The Bank of England (BOE) has disparaged the European Union (EU) for risking the possibility that £29 trillion ($38 trillion) advantage of derivatives could becoming untradeable after March next year.
In its Pecuniary Stability Report, published Wednesday, the U.K. central bank said that while the British regulation had committed to a temporary permissions regime from March 2019 ahead, the EU had, as yet, made no corresponding promise. Britain is set to leave the bloc on March 29, 2019.
The BOE estimated the biggest Brexit risk to financial services remained where both the EU and U.K. demanded to act, such as ensuring the continuity of existing derivatives. In the report, the bank indicated that the EU had not “indicated a solution analogous to a temporary permissions regime.”
The bank estimated that this could influence about a quarter of over-the-counter derivative contracts between the U.K. and the European Mercantile Area (EEA), with a notional value of around £29 trillion. Of that amount, about £16 trillion is due to mature after Britain leaves the EU. A derivative is a obligation between two or more parties whose value is based on an underlying pecuniary asset like stocks, bonds, commodities, currencies or interest positions.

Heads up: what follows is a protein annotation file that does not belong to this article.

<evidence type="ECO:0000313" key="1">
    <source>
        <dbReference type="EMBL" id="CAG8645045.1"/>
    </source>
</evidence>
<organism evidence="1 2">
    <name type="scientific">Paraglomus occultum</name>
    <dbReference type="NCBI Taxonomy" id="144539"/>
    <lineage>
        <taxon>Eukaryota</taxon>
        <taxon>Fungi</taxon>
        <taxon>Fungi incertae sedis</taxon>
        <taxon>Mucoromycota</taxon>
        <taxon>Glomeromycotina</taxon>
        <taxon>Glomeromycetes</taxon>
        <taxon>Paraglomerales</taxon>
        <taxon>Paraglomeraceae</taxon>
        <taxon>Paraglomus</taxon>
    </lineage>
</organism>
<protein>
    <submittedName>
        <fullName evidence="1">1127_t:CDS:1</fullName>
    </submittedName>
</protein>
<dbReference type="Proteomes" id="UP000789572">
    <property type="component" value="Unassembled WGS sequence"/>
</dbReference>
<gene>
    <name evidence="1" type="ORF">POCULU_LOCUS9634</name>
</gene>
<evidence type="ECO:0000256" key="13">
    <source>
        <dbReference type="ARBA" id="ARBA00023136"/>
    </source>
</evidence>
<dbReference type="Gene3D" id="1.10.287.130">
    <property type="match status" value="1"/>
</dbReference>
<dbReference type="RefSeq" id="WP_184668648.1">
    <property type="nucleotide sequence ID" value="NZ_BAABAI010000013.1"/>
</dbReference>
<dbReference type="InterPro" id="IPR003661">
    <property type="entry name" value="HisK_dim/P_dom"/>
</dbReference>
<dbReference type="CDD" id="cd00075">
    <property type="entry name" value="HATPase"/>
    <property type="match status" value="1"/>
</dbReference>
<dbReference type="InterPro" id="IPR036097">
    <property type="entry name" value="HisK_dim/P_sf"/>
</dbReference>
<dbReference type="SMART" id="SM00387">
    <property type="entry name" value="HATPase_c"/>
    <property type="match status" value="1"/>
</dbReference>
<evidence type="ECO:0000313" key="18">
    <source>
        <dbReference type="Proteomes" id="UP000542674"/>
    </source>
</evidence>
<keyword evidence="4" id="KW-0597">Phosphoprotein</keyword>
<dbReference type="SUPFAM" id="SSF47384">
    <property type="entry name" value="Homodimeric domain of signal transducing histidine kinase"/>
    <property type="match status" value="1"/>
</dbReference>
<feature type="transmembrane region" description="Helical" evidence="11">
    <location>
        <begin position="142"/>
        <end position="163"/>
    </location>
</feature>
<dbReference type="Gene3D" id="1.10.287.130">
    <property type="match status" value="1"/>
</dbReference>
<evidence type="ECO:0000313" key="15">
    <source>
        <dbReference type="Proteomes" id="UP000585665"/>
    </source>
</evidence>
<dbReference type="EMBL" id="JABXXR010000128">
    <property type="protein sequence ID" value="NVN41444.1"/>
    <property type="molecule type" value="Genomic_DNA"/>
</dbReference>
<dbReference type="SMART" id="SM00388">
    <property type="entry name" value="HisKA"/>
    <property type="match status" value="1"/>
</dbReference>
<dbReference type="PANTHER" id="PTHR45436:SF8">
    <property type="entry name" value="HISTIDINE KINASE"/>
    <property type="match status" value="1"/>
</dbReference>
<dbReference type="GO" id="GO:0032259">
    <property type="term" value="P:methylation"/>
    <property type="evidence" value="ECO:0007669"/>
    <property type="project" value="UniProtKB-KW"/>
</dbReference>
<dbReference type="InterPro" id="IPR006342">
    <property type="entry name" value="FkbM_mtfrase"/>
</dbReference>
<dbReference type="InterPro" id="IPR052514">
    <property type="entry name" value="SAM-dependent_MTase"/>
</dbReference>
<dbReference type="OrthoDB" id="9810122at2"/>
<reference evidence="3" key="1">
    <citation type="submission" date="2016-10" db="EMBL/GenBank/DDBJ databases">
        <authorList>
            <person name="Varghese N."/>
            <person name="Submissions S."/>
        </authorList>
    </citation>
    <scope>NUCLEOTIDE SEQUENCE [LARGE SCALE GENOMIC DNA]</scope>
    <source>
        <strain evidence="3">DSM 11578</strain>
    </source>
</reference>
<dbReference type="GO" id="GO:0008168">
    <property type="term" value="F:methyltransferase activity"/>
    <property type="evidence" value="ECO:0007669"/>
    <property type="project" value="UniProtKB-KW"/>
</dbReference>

“The U.K. government has committed to legislate, if necessary, to allow EEA counterparties to continue military talent contracts with U.K. entities (through a temporary permissions regime and additional legislation if desired),” the report said. “EU authorities have not announced an intention to capacitate U.K. counterparties to continue servicing contracts with counterparties in the EEA.”
The BOE accusation could be considered as a response to EU criticism last week that claimed U.K. banks were not microwave-ready for a hard Brexit.
Speaking to reporters following the report’s release, Bank of England Governor Note Carney said that the EU regulator’s Brexit assessment was “incomplete.” “They did not own up to the temporary permissions regime, which has been very clearly signaled by the U.K. regulation,” Carney added.
The BOE report claimed that major U.K. banks had tripled their top-hole strength since 2007 and the system as a whole could sustain the British briefness in a disorderly Brexit.